Dr. Geoff Gilmore, one of the leaders featured in our book Evolutionaries says, “There is a pervasive line of thought in management that people are supposed to leave their home life at home and their work life at work. No personal calls at work, and no work calls or talking about work at home. But this is not how we really work as human beings. We don’t just shut off our children and families and loved ones when we go to work, and we don’t stop thinking about work when we are at home—especially when we love what we do.” For Gilmore, employees are whole people—all of the time. His work culture invites creativity and innovation by allowing employees to truly live in a work/life balance.
Seems like this Evolutionary idea is catching on.
Two months ago, Nike took a big step in blurring the lines between work and home life. Nike is now allowing people to use devices like iPhones and iPad’s—and connect them to the corporate enterprise server. For years the big kahunas in IT have tried to keep a tight leash on all devices that can interact with corporate resources for security and control—as well as the websites that are deemed worthy of use in a professional environment. Sources from Info World suggest that the Nike experiment has not caused any major calamity, no crashes in productivity—or hardware. No one has gone crazy…In fact it is working out quite well.
But let’s go even further. Another trend in corporate America focuses on the systems people use at work to get things done. Says one CIO consultant, “Most of the interfaces that people have to use in their jobs are just plain awful…” People are wondering why corporate intranets don’t look and work more like Facebook. Why document management doesn’t feel more like iTunes. One executive I spoke with at a recent Board meeting said; “It is like we are telling our employees we have to have crappy interfaces so you remember this is work!”
But bad ideas and work design are slowly being reworked and reimagined.
The blending of personal and professional technologies has prompted a new movement called CITE, or the Consumerization of Information Technology across the Enterprise. This is a vision where the boundaries that define “work” and “life” fade away; where your smart phone can interoperate with your enterprise systems—and the enterprise systems can take full advantage of the power of your smart phone.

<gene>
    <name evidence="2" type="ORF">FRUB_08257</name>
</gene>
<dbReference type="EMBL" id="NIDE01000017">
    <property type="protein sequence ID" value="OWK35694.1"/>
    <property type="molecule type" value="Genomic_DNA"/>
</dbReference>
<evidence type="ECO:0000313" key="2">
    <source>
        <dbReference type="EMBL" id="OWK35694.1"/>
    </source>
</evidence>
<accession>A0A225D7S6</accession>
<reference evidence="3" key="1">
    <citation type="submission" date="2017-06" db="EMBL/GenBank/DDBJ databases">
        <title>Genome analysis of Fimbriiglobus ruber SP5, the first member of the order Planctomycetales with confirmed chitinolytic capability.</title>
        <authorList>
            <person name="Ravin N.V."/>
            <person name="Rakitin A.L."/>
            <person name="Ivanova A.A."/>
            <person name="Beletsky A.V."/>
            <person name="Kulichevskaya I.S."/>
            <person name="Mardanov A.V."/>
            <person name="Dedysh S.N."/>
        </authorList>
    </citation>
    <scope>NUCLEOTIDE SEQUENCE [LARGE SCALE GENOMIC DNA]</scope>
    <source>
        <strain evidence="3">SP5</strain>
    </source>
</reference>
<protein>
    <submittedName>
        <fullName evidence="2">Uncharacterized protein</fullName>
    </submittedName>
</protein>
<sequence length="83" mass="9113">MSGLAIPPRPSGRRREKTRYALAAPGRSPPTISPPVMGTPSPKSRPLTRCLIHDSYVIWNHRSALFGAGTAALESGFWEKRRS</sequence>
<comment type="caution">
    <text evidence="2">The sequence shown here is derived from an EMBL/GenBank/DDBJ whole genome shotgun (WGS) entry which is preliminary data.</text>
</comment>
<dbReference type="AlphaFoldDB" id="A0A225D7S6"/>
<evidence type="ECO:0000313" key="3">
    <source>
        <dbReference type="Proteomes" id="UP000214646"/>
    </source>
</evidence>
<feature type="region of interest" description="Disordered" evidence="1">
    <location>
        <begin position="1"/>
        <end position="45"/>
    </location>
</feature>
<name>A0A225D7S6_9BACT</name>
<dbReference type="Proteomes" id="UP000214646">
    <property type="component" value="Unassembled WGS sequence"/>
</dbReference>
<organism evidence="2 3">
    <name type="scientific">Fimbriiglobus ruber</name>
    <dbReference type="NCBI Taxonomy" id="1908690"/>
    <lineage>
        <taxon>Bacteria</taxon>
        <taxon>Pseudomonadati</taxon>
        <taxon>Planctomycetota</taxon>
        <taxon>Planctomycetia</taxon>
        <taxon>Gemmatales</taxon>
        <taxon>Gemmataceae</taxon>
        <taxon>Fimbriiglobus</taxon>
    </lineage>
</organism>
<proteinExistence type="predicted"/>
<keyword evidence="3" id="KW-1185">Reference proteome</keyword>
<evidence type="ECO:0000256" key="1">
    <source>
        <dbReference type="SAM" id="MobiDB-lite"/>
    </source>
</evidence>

One company moving quickly into the CITE world is Royal Caribbean Cruise Line. Their CIO Bill Martin, is on the leading edge of CITE thinking as he works to service 39 floating mega-hotels with capacity for 85 thousand buffet-loving guests. Martin “gets it.” He recognizes that service, quality, sales, and efficiency have to be bundled together all the time; they are not distinct activities or departments. He has to build the enterprise to support the demands of real people working to achieve multiple goals in parallel with one another.
The lines are going to be forever blurred. And there is no doubt that is making many a CFO feel a bit nauseous. How do we calculate ROI when the discreet deliverables of R&D, brand management, marketing, sales, service, and customer loyalty all collapse into one another? What if we stop counting trees and think about the whole forest?
For Evolutionary leaders, we say, it’s about time! Evolutionaries see the new economy as being one where all the lines are blurred. The CITE movement is a metaphor for a larger trend that will reshape many of the core ideas about what it means to work and be a professional.
Expect to see
- Sharp increases in the number of people who telecommute for all or part of their jobs
- The pervasive use of social media tools within day-to-day business dynamics
- Significant, strategic cooperation between competitors in business eco-systems like health care, travel, financial services, and consumer product manufacturing
- The end of the forty hour work week concept (isn’t that already gone anyway?)
- More “pay for performance” schemes instead of hourly wages
- Many more people operating as self-employed specialists working for many companies at one time
- More intrusion on what has been “personal” information and lifestyle choices—your triglyceride level might get you fired…
- New social norms that allow people to really “go dark” on vacations or retreats
This trend toward combining the social spheres of the professional and the personal is neither a “good thing” nor a “bad thing” per se. But it clearly represents a huge wave of changes in most every aspect of social interaction. Our ability to not only be connected to each other—but connected to our work resources and limitless global data means that we need never be “offline” from work or family or friends.
Evolutionary leaders will see these changes as opportunities to make the world a better, cleaner, safer, healthier, friendlier, and more enjoyable place to live.